Organizing Beyond Barriers (OBB) is UNITE HERE’s nationally coordinated program to build a progressive alliance of workers and students by teaching, agitating, and inspiring people to fight for justice.
We place a lot of emphasis on training and fieldwork. People learn by doing, whether it’s hearing about the real situations of working people in a house visit, speaking truth to power in a delegation or recruiting friends, family, or coworkers to an action. Our Union is committed to inspiring people of all ages and backgrounds to join our movement.
Students and workers across the United States and Canada came together for eight weeks in the summer to learn how to organize, push forward the union’s campaigns and find inspiration in people who are willing to take up the struggle for social justice.
The OBB program strives to link up the workers’ rights movement with the student movement, the LGBTQ movement, the immigrants’ rights movement and all other movements that struggle and work for social justice. We look forward to getting to know and be inspired by you.
32BJ SEIU, the largest property service union in the country, is seeking an aggressive, nimble and creative Senior Regional Communications Specialist to help develop and drive a comprehensive and strategic communications program centered on 32BJ’s new organizing campaigns in the New York City region, among other responsibilities. The communications program includes media relations, social media and member communications for organizing drives, contract fights and legislative and political campaigns.
The Senior Regional Communications Specialist will be a key member of the union’s communications team, responsible for communications for breakthrough organizing campaigns in New York City. Currently, 32BJ is focused on winning justice for airport workers, growing our security division, and is participating in the national campaign to organize fast food workers. Additional capacity to support the specialist’s work will be added by union-wide New Media and Member Communications Strategists.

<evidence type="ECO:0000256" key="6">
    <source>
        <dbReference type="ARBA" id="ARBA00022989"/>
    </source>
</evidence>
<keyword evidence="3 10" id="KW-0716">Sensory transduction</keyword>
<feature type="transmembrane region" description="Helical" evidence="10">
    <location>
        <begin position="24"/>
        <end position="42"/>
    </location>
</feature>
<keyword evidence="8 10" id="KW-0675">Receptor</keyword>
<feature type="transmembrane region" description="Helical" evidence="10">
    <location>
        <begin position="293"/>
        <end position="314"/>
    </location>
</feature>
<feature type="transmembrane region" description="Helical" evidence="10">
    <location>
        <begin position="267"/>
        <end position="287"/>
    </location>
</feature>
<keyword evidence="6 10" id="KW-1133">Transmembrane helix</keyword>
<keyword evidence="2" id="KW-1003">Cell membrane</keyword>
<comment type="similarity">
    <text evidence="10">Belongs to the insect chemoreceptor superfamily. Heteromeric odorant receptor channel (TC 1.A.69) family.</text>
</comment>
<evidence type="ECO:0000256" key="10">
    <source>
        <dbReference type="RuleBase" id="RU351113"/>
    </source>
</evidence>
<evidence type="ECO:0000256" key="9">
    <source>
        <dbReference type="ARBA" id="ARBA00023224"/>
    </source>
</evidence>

Continue reading 32 BJ, Senior Regional Communications Specialist: NEW YORK
Featuring Kim Moody
Friday, May 2, 2014 – 7:00pm
The New School, room 404
66 West 12 St
New York, NY 10011
See map: Google Maps
Haymarket Books and Jacobin Magazine are hosting a labor panel featuring Labor Notes founder Kim Moody, “one of the leading intellectuals of the labor movement” according to Robin Kelley, as well as working class activists in the fields of education and low-wage-work.
The panelists will sketch a picture of the state of US labor today. They will draw out the challenges facing labor, from neoliberal restructuring to overcoming racism and sexism. And perhaps most importantly, they will point the way forward for a rank-and-file union movement that can win real change.
Speakers at this event:
Virgilio Oscar Aran (Laundry Workers Center)
Emily Giles (MORE)*
Sarah Jaffe, moderator
Tim Sylvester (Teamsters Local 804, President)
*Affiliations for identification purposes only
The event will also celebrate the release of Kim Moody’s new book of essays, In Solidarity: Essays on Working-Class Organization and Strategy in the United States. In his latest work, Moody takes up many of the important questions facing labor today: